This post is part of my series, “Kickin’ It Old Skool: Why and How We Are Old-Fashioned” or KIOS for short. If you’re new to the series, please read my disclaimer before continuing on. I’m keeping a table of contents to this series here so you can see what I’ve already written about and what more there is to come.
As she nursed,… I would feel milk and love flowing from me to her as once it had flowed to me.
From Hannah Coulter by Wendell Berry.
Before Ellie was born, Nik and I made a conscious decision not to buy bottles or a breast pump. I was grateful to not have to go back to teaching and so I knew I wouldn’t need to be pumping while at work. We decided that we’d rather have Ellie get all of her milk straight from the source, rather than from even an occasional bottle. So Ellie has never had a bottle. I’m not going to say that this hasn’t been hard for me at times. I haven’t been able to easily go out at night since Ellie was about 4 months old (and started going to bed at a regular time). She still wakes up to nurse an hour or two after she falls asleep so I have to be home. Sometimes, I wish I could go out more but I’ve really come to appreciate and be glad that we made the decision we did. Ellie nursed exclusively until seven months, when we started solid food. (I know I just wrote about nursing exclusively and not using bottles but from here on in this post, when I use the word “exclusively” in relation to breastfeeding, I really mean “only breastmilk”, not formula or solid food and am not referring to the method of delivery of the human milk. Sorry if that’s confusing!)
Now, at 18 months old, Ellie really, really, really loves to nurse.
She still nurses quite a lot – as in several times a day and a few times at night too. I lose track of how many times she nurses at night. Because she sleeps right next to me, often I hardly even wake up when she’s nursing. Being a big girl now, she doesn’t even need my help to latch on. Sometimes I wake up with a start, “What’s that? Oh…it’s only Ellie nursing,” and back to sleep. This is part of why I love cosleeping. I haven’t had to worry about night-weaning her because I still get plenty of sleep even when she wants to nurse at night. (And yes, as I’ve shared on this blog before, sometimes it’s hard but I think this is just a part of parenting to have hard nights, regardless of where your baby sleeps and whether or not he/she nurses at night.)
She nurses for comfort, nurses for food, nurses when she’s sad, nurses when she’s sick, nurses when she’s bored, nurses when she’s teething. Most of the time she only nurses for a few minutes. And then we have the times, like the other day, when she wants to nurse for 45 minutes. I think she was teething and the nursing helped her mouth feel better.
Nursing a toddler is a fun adventure. I love that Ellie loves to nurse. I love that she asks to nurse. Although, actually, every baby, newborn or toddler, asks to nurse. We’re working on how to ask politely as opposed to pulling up my shirt! I actually love being able to say, “Ellie, do you need to nurse?” and getting her affirmative response. That is so much easier than trying to interpret a three-month old baby’s cries for nursing!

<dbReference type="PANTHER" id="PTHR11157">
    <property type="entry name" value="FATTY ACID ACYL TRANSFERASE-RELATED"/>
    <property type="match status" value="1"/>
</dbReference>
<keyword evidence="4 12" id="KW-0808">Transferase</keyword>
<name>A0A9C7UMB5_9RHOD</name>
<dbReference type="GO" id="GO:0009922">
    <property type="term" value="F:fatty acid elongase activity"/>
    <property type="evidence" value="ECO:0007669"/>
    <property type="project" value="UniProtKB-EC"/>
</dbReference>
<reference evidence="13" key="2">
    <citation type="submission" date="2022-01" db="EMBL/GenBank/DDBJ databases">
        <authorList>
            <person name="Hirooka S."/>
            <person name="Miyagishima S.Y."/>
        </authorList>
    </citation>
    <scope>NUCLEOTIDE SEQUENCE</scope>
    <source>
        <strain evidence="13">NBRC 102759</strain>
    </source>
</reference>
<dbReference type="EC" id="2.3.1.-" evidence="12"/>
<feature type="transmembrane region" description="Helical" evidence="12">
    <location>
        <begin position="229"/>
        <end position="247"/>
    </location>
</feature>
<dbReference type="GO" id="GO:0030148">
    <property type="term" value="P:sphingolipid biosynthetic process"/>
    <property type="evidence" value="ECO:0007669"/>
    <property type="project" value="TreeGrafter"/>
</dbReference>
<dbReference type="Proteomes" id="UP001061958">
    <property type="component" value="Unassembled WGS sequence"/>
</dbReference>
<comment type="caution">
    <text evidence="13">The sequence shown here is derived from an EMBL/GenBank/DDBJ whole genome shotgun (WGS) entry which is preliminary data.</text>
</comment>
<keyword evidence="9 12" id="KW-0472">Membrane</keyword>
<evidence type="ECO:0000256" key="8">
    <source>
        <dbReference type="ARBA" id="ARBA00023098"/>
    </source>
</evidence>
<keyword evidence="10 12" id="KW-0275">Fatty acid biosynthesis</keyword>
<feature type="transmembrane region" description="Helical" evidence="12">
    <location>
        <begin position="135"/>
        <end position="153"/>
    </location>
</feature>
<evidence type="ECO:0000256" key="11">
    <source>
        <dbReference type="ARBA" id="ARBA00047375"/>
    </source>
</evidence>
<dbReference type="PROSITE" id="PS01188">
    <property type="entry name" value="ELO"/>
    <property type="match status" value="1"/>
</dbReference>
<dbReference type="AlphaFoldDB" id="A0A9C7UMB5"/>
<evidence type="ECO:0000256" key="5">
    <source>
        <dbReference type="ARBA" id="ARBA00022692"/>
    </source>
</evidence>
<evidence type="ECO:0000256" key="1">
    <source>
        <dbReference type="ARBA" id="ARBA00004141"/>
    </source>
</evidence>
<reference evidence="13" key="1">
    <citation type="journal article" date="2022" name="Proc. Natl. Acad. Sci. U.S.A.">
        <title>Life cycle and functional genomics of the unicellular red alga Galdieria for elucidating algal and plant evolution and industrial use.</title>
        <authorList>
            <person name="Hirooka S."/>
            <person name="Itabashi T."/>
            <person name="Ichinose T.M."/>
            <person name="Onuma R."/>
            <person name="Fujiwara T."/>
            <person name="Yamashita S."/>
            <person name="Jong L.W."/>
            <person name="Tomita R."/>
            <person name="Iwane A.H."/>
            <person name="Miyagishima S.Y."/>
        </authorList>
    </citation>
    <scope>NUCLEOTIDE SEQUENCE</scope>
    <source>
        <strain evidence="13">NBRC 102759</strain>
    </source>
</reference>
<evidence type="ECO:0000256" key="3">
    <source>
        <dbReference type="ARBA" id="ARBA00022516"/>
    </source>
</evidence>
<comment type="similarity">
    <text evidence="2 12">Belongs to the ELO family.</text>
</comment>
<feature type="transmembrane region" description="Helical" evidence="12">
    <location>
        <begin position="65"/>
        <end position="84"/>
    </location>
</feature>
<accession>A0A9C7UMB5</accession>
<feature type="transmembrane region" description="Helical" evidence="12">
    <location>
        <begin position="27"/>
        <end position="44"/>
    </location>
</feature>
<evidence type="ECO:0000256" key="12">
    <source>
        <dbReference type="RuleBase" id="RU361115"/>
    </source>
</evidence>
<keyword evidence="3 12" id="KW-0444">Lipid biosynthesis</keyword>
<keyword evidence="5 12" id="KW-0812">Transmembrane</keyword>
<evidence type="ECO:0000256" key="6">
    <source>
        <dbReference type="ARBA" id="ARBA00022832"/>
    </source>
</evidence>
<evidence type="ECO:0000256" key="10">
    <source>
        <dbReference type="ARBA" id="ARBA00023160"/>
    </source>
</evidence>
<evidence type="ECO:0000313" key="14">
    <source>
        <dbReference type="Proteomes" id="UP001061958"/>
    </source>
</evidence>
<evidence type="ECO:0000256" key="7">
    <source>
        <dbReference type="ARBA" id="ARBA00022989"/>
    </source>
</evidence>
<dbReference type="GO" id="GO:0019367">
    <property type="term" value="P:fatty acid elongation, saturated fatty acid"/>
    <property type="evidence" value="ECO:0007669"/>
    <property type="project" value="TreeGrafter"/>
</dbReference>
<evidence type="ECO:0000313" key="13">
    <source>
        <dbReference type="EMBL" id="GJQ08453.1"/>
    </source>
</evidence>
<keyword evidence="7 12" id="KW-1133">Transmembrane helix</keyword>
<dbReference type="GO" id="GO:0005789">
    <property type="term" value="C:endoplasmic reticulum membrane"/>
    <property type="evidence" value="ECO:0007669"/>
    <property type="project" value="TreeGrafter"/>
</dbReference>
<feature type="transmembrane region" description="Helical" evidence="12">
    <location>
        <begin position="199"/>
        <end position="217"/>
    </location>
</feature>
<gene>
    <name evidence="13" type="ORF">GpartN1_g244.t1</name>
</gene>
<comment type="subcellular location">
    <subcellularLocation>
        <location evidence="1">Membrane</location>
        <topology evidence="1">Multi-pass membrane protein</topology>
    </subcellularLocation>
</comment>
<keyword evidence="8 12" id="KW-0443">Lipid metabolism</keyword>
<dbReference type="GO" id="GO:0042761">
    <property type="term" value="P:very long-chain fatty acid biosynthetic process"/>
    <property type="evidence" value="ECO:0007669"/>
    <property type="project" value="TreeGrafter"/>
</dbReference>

The American Academy of Pediatrics recommends, “continuation of breastfeeding for 1 year or longer as mutually desired by mother and infant”.
The World Heath Organization recommends, “exclusive breastfeeding for 6 months” and then “complementary foods with continued breastfeeding up to 2 years of age or beyond”.
My heart tells me that Ellie still needs the physical and emotional nourishment and connection that I provide for her when we’re nursing. I also know that she’s much healthier than she would be if she wasn’t getting the continued antibodies from my milk. I’m grateful for the many good things that she gets from the milk that I make for her.
We have no immediate plans to wean Ellie. Right now, I know it would be traumatic for both of us. So we’re going to wait and see. I know there will come a time in the future when I’m ready to wean Ellie and then we’ll work towards helping Ellie be ready to wean too. Or who knows – she might decide that she’s ready to be done with nursing before I’m ready for it and then, so be it, she’ll wean herself.
Don’t worry – she won’t still be nursing when she’s seven!
But until then, nurse on!
Kellymom is my favorite website for breastfeeding information. Here are a couple really useful pages related to nursing past infancy:
Here’s a few other posts I’ve written about nursing with Ellie (in chronological order):
Wendell Berry on nursing (so see the entirety of the passage that I quoted from at the beginning of this post)
Another quote about nursing
Why it’s worth it to keep on nursing, even when it’s oh so hard